Hitler’s concentration camps, new film


This video from Britain says about itself:

Night Will Fall (2014) – André Singer (Trailer) | BFI release

3 September 2014

André Singer’s extraordinary new documentary about the filming of the liberation of the Nazi concentration camps is released on 19 September 2014 at BFI Southbank and cinemas nationwide.

By Paul Mitchell:

Night Will Fall: A powerful depiction of Nazi atrocities

26 November 2014

A British Film Institute release, directed by André Singer, written by Lynette Singer and narrated by Helena Bonham Carter

Night Will Fall is a timely film, given the climate of militarism and the deliberate encouragement of right-wing reaction in the aftermath of the economic crash of 2008. It details the Nazi atrocities that were the product of the crisis of German imperialism out of which Hitler’s regime arose.

The work is a film about a lost film, “German Concentration Camps Factual Survey” (GCCFS), the official British record of the camps, which was shelved unfinished, for political reasons, at the end of the Second World War.

The survey has now been completed, 70 years later, by Imperial War Museum (IWM) experts sifting through some 100 reels of unedited footage shot by specially trained ex-combat soldiers to recreate the sixth and final reel following the instructions laid down by the original production team in 1945.

The GCCFS is a remarkable work that succeeds in depicting the terrible crimes of the Holocaust in a ground-breaking and accurate manner. It begins in April 1945 with British troops approaching Belsen-Bergen concentration camp. The first indications of the horrors that awaited them was the overwhelming smell, which they discovered emanated from heaps of emaciated corpses piled between groups of starving, expressionless survivors.

Cameraman Sgt. Mike Lewis describes how, “We were there for about two weeks filming all these sights. No film I’ve seen since really conveys the feeling of despair and horror that can be done to people who were Europeans of another faith … I thought as time passed by it might leave me, to forget, but it never does leave you”.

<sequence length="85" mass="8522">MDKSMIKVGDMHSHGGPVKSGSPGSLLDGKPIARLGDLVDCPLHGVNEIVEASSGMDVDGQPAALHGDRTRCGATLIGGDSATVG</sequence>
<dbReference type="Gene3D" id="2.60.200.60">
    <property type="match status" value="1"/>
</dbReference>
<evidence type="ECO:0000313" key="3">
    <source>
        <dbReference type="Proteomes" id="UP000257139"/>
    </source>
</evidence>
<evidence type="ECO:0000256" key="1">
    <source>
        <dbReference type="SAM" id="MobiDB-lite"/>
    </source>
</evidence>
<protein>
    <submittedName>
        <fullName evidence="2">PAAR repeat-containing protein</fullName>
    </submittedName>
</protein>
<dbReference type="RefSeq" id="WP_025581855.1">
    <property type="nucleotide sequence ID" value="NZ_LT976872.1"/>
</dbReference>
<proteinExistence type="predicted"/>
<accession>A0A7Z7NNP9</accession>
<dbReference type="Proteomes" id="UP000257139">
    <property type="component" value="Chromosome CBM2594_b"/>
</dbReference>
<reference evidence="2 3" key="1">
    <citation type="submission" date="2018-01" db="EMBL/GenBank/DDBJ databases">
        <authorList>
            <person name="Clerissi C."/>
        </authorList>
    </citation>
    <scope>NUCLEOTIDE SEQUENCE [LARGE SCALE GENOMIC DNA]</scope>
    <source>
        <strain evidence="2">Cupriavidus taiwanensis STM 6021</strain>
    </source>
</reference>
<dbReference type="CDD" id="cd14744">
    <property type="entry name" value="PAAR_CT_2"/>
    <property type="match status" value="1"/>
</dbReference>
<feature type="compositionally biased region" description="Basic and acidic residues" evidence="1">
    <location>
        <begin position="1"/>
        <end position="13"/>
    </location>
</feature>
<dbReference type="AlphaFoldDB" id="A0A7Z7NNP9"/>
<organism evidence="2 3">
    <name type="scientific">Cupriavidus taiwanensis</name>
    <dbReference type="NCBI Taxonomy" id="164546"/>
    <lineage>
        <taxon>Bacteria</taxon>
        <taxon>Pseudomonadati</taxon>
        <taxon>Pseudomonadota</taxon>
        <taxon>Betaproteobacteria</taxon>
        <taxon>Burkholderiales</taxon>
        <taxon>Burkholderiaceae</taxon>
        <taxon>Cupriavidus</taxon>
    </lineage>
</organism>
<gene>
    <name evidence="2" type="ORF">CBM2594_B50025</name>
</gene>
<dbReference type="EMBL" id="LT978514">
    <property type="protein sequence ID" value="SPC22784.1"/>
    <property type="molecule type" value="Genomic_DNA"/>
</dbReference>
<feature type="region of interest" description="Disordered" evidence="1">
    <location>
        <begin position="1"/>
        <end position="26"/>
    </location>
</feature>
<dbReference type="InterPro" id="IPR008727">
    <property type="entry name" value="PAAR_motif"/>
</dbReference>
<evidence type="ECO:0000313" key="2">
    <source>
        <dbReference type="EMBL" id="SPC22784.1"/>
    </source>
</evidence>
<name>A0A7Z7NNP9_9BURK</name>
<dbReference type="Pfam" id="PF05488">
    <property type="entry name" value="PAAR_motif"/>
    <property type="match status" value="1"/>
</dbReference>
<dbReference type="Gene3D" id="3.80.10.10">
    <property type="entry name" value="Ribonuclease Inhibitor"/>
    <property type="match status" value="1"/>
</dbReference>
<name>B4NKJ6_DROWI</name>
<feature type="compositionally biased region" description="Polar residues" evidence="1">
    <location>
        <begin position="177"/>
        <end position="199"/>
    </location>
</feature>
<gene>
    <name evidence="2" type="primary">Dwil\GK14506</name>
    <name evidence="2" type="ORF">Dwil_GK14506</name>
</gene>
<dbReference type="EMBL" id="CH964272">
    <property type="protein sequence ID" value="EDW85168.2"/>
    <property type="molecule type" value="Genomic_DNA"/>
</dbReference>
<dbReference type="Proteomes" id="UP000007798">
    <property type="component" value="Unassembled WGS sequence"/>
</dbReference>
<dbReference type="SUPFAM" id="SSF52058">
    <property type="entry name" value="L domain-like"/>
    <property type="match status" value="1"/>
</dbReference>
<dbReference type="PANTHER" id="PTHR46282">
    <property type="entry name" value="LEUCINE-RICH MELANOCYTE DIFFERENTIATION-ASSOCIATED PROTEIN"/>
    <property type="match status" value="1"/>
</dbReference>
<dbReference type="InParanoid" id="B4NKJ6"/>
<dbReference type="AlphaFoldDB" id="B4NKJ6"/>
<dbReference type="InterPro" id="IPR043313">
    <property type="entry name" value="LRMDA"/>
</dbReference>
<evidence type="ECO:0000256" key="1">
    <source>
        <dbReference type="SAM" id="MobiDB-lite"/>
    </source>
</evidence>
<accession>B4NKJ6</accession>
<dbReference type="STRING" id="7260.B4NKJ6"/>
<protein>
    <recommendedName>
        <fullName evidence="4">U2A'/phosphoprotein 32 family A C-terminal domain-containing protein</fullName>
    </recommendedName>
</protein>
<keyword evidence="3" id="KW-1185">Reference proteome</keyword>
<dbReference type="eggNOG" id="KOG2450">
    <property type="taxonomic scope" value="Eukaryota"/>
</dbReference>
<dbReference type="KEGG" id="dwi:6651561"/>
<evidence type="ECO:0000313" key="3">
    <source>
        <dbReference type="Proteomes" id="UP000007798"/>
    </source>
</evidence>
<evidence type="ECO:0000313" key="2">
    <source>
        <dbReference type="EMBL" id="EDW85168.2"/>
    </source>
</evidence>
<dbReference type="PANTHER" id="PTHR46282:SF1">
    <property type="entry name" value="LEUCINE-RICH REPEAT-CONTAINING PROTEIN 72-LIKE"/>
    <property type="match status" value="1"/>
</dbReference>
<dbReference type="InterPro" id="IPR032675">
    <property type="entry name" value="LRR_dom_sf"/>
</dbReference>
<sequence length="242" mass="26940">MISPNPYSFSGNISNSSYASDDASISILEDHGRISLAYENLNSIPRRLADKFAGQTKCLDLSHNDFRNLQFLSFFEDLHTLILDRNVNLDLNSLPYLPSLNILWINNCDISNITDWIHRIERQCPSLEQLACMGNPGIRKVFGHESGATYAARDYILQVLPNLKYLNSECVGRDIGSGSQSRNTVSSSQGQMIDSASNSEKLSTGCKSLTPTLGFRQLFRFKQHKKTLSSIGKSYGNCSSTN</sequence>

Similar feelings were expressed by legendary film director Alfred Hitchcock, who provided advice on shooting the GCCFS, particularly ways to avoid accusations of fakery. In the 1970s, Hitchcock recounted, “At the end of the war, I made a film to show the reality of the concentration camps, you know. Horrible. It was more horrible than any fantasy horror. Then, nobody wanted to see it. It was too unbearable. But it has stayed in my mind all of these years”.

The GCCFS includes footage from July 1944, when Soviet troops advancing from the East made the first contact with the system of camps at Majdanek, where warehouses were discovered littered with boxes of human hair, teeth, children’s’ toys, spectacles and other possessions.

Footage is shown of Auschwitz, which unlike Bergen-Belsen and Majdanek was a slave labour and extermination camp. More than a million people died in the gas chambers, their fates decided within minutes of arrival.

One of the few survivors, Eva Mozes, describes how, “The cattle car doors slid open. Thousands of people poured out of the cattle car. My father and two older sisters disappeared in the crowd. Never, ever did I see them again … A woman came up to my mother, took the little suitcase and asked, ‘Are these two twins?’ My mother said ‘Yes’, and the woman said, ‘Why don’t you say they are twins? It’s a good thing to have twins here”.

Eva and her sister Miriam were amongst the few sets of twins to survive from the 1,500 who underwent cruel medical experimentation at the hands of Dr Josef Mengele.

Smiling children through barbed wire

Amongst the unrelenting horror and despair, there are still signs of humanity. One sequence shows smiling children, glad at being rescued and another reveals how quickly the starving inmates could recover physically once they received food, medicines and attention.

The GCCFS was commissioned in April 1945 by the Supreme Headquarters Allied Expeditionary Force (SHAEF) under the command of US General Dwight D. Eisenhower for use as evidence in war crime trials and the “re-education” of the “vanquished Germans”. It shows local inhabitants being marched into the camps to watch former SS officers burying the dead in mass graves. The smiles and good humour of the onlookers rapidly disappear.

Sidney Bernstein, who headed the film section at Britain’s Ministry of Information was appointed as producer and assembled a small team including the “best known editor in London”, Stewart McAllister. Richard Crossman, the Assistant Chief of SHAEF’s Psychological Warfare Division, an offshoot of the intelligence organisation, the Special Operations Executive, was employed as scriptwriter. Crossman became a Labour Party MP in 1945, cabinet minister in the Harold Wilson government and editor of the New Statesman.

According to Dr Toby Haggith, Senior Curator at the IWM in charge of the restoration and completion of the GCCFS, the project confronted difficulties from the start. Some British officials wanted to censor the material, while others were opposed to showing it all—concerned about public reaction to the atrocities, especially the close-ups of dead women and children.